(Updated May 21, 2020)
Around the world, many markets are now planning and testing their exit strategies from living restrictions implemented to “flatten the curve” of the novel coronavirus (COVID-19). With no playbook in hand, each government is carving its own pathway to “a new normal,” complete with restrictions, health-safety protocol and changed consumer behaviors, in hopes of restarting the economy while still keeping the virus under control.
Nielsen is tracking these changes and establishing clear navigation beacons for companies trying to understand the changes and plan for what comes next. We’ll be updating this page regularly with the latest news and insights.
Three Exit Scenarios
Factoring in macroeconomic conditions and the resulting impact on consumers’ lifestyle and consumption, Nielsen has identified three exit scenarios as markets lift restrictions and begin to return to a new normal. These horizons build on the six consumer behavior thresholds we identified early in the pandemic and provide a framework for understanding the changing consumer dynamics, as well as the intensity and permanence of that change over time.
Most countries edging forward are looking toward the Rebound horizon, wherein the market successfully manages the virus and re-opens the economy after less than three months of restricted living.
However, how hard the market was impacted, if there are challenges managing the virus after lockdown, and the primary industries driving growth will mean a longer recovery time. Consumer behavior will recalibrate, drastically widening the gap between consumers and countries who remain shielded from the harshness of the economic impact and those who are not.
Australia ranks among the world’s most successful countries in containing the coronavirus pandemic. Early lockdown efforts, along with public adherence to living restrictions and widespread testing have helped keep the number of coronavirus cases low.
Given the current levels of control of the virus spread and the relative health of the economy leading into the event, the market is headed toward the Rebound horizon in the third quarter. But even as the country returns to a ‘new normal,’ it is unlikely consumers’ future routines will revert back to mirror what they did previously.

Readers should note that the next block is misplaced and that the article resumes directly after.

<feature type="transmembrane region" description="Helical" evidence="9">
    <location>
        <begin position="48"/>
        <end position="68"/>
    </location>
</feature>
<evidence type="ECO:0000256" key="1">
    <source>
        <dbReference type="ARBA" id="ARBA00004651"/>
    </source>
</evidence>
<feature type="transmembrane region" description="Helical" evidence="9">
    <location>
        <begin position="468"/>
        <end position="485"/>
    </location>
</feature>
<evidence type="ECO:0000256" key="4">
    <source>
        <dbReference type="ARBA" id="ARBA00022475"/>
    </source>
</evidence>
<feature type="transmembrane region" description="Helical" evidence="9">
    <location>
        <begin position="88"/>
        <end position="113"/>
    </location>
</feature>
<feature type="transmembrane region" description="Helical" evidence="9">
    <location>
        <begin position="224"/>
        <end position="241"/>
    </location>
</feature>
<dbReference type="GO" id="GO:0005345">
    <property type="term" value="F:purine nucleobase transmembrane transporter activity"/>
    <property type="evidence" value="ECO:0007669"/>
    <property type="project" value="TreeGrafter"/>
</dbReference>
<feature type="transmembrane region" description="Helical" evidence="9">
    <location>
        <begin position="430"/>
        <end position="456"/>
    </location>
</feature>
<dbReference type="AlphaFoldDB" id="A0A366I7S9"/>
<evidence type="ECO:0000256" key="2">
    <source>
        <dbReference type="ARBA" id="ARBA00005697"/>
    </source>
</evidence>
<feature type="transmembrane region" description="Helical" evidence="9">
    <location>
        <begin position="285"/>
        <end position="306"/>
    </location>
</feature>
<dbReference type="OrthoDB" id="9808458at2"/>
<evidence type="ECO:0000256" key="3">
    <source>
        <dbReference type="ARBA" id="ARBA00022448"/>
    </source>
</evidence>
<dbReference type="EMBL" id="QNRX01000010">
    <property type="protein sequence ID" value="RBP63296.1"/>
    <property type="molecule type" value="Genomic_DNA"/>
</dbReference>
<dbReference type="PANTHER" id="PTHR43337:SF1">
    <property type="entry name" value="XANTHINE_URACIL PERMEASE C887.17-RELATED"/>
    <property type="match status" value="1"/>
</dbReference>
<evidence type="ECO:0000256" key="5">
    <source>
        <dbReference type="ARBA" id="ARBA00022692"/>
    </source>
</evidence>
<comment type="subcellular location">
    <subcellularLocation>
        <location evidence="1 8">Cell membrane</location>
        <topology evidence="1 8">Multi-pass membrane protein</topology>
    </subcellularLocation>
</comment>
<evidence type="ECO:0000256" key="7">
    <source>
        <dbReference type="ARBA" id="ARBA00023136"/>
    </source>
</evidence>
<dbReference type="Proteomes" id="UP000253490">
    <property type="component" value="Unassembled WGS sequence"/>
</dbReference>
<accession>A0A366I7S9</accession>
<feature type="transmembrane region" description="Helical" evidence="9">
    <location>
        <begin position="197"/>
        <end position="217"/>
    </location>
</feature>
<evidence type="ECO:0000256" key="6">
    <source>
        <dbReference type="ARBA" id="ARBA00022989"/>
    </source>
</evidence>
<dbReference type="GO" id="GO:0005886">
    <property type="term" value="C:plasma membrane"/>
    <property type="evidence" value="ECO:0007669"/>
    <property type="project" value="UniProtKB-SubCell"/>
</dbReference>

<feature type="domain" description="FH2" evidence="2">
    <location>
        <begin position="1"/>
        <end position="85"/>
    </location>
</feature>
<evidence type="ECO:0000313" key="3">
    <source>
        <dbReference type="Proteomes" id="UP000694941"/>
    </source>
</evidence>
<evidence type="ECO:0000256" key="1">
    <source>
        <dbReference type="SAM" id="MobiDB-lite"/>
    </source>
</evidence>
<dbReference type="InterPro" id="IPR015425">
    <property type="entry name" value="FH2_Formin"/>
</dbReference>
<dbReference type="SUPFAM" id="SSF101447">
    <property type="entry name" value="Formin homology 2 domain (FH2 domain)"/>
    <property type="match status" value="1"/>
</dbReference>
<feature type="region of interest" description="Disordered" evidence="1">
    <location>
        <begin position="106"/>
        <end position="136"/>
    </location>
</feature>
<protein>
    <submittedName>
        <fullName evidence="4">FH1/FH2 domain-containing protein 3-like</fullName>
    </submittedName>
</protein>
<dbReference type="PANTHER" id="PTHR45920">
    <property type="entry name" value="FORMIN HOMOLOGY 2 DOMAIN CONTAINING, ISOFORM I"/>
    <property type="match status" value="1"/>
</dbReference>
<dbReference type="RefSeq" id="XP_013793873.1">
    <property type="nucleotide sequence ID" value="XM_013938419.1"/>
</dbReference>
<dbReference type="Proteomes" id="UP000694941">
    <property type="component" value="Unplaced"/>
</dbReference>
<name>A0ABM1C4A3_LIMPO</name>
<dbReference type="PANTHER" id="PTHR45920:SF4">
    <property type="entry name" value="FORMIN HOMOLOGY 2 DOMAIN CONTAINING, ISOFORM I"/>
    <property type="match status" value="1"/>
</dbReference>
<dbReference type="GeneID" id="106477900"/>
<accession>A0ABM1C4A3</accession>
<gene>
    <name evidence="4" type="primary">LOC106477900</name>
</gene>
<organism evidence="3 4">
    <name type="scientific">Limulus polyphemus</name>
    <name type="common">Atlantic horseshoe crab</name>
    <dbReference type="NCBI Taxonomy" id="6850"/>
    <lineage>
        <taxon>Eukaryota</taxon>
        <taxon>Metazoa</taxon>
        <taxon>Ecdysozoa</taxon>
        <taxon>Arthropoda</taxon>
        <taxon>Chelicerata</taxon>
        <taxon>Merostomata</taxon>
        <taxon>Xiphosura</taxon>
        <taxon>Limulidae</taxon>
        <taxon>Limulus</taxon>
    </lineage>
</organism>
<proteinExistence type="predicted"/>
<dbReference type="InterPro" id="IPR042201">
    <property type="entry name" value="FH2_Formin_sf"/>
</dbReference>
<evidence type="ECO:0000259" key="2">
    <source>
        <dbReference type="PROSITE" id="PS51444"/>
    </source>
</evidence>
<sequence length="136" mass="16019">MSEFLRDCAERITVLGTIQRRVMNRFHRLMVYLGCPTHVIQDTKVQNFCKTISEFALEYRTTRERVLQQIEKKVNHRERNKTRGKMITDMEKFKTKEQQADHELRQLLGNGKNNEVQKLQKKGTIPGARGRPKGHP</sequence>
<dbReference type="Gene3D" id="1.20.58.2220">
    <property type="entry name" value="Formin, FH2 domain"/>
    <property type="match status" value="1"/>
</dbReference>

Since the pandemic, we have seen significant changes in the way consumers in the Pacific have shopped and what we have purchased during this time. For example, in Australia, households added more retailers into their repertoires. This was, in part, driven by out-of-stocks in stores, but as restricted living came into play, ‘local’ shopping also became more prevalent. In the month of March, Nielsen Homescan research revealed that all of this cross-shopping activity resulted in an increase in 30 million shopping trips.
Additionally, a number of category resets are already in play. A return to home cooking and baking has emerged as more consumers have more time on their hands at home and also use it as an opportunity to bring the family together in the kitchen. Consumers are also looking to bring the cafe experience at home, signalled by strong growth in premium coffee options such as ground coffee and coffee beans. And we have seen an increase in hair colourants in the absence of hair salons, while hair styling products have declined as people are going out less.
Some of these behaviors will revert as coffee shops and hair salons begin to reopen. However, some expectations will have fundamentally or permanently changed.
May 11 marks the beginning of a loosening of France’s restrictions, which will happen gradually, based on how active the virus is in a given area. Everyone will be required to wear masks in most places and children will be allowed to return to school, but classroom sizes will be restricted. Shops can open, but not restaurants, bars or cafes. This phased approach is an effort to enable areas least affected to Rebound or Reboot with less government assistance.
Already Bloomberg Economics estimates France’s economy will shrink by 8.6%. France’s diversified economy may help it recover faster, but tourism, aerospace and textile industry-dependent areas, as well as places where the health care system remains under pressure, may be looking at a Reinvent timeframe.
Already this pandemic has re-shaped France’s retail channel with click-and-collect and home-delivery growth booming. In the first week of restricted living, 1.2 million homes tried ordering groceries online, including almost half a million retirees.